The Hidden Histories of Objects
Provenance, Storytelling & Tagging Technologies
ISEA 2011 Istanbul: The 17th International Symposium on Electronic Art
14th September 2011
2nd author: Chris Speed Edinburgh College of Art, Scotland
This paper explores notions of provenance, using storytelling to follow the lives of objects from their first inception to the narratives they collect along the way. As part of TOTeM1 a £1.39M research project based around the “Internet of Things”2, this research opens up new ways of preserving people’s stories through linking objects to the Internet via “tagging” technologies such as QR codes.
The process of appending immaterial data such as textual, video and audio stories, offers a significant additional dimension to the material attributes of an object. Hand produced creative artefacts already transcend a material value because of their individual characteristics and their reference to social and cultural frameworks. As the emerging technology of the Internet of Things supports the tagging of more and more objects, things will begin to accrue an immaterial data shadow that will begin to out weigh its material instantiation (Bruce Sterling, Shaping Things, 2005).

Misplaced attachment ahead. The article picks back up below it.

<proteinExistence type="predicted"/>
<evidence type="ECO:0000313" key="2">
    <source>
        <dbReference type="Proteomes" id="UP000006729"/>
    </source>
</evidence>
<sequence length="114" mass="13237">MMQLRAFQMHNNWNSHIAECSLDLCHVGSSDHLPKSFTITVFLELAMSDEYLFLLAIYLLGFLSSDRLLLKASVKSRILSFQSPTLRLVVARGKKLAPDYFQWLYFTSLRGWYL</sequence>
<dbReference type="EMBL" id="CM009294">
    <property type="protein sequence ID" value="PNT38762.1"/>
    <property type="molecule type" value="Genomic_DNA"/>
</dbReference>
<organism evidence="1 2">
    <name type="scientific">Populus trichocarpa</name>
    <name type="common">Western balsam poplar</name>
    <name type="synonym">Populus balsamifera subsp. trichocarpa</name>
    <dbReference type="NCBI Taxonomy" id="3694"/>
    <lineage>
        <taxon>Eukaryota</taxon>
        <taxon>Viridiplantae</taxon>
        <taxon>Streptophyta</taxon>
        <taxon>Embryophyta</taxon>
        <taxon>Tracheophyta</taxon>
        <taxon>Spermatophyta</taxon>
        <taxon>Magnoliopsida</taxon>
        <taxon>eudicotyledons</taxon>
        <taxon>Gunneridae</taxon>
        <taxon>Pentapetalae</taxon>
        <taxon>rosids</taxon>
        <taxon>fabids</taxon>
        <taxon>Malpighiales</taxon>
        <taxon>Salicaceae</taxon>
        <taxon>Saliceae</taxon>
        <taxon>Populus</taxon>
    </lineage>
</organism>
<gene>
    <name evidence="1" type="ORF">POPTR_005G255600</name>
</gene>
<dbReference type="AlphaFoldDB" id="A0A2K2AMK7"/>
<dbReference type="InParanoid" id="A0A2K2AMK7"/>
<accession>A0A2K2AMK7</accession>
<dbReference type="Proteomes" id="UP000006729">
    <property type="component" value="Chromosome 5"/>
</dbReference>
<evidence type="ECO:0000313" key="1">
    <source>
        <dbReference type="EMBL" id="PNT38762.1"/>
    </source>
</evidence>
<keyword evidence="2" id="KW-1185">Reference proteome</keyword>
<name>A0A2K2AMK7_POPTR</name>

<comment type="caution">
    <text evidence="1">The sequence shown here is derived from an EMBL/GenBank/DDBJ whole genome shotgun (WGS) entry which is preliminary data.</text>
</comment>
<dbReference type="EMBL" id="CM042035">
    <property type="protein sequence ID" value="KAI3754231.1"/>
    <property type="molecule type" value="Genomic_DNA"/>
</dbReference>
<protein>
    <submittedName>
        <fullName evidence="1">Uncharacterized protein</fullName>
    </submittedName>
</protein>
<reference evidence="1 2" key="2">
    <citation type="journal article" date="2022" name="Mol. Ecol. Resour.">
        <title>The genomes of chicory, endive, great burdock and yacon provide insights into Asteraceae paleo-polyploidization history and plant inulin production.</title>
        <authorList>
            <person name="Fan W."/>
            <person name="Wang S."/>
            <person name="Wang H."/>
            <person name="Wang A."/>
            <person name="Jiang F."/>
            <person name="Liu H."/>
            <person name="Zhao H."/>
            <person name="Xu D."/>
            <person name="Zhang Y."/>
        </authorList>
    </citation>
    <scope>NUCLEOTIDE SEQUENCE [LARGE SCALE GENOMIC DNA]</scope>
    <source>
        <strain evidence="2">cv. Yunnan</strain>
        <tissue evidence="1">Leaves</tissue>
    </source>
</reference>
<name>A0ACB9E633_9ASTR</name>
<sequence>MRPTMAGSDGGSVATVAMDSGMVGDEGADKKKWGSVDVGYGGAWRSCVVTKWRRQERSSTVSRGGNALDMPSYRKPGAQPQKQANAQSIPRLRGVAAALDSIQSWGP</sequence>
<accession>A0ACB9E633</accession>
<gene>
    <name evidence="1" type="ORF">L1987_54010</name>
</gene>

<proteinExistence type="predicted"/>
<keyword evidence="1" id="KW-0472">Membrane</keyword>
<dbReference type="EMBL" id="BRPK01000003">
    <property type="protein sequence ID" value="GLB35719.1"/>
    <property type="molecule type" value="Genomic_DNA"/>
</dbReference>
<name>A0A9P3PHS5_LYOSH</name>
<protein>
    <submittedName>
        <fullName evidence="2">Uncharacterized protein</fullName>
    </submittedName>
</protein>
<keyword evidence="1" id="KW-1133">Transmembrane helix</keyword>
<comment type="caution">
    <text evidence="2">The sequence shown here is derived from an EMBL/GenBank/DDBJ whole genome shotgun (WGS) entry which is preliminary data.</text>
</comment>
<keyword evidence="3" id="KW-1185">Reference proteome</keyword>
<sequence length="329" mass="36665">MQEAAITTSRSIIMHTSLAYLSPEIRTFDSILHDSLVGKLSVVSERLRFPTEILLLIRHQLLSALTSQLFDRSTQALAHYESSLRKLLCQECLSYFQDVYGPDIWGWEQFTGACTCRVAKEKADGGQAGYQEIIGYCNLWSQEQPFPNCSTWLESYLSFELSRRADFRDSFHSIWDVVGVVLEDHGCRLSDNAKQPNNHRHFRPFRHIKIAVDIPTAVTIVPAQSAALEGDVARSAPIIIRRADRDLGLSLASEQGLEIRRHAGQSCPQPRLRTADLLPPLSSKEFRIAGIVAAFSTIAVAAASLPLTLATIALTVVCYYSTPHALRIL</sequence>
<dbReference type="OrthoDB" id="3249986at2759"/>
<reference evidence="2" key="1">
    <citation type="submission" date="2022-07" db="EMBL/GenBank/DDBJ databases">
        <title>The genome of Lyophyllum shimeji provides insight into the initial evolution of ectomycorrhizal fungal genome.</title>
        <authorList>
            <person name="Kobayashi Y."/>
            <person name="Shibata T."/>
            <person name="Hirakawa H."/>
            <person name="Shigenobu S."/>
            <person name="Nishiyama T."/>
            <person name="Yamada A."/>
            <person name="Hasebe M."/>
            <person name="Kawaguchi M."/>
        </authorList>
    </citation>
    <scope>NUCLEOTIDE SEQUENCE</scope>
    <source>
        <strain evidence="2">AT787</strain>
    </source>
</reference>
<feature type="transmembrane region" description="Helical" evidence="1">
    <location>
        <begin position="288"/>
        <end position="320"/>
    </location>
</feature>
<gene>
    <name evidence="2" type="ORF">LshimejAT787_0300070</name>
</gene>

By examining creative artefacts, the authors explore how artists, designers and craftspeople express how such objects came into being. Using the public facing site, www.talesofthings.com, built for the TOTeM project, one can “tag” objects using QR codes, with stories in any digital media form. In this context, QR codes act as “digital makers’ marks” with the potential to hold far richer data than traditional ones. Whilst the data shadow of commercial things may be logistical: price, temperature, best for before dates etc., information provided by artists and designers has the potential to provide significantly more evocative stories that may change entirely the perception of an object. Through analysis of such stories, collected on talesofthings.com, the authors reveal how digital makers’ marks have the potential to carry myths and fictions as well as truths. In doing so, this paper articulates the implications of relocating memories and stories around creative artefacts to a digital platform in a way that has previously not been possible.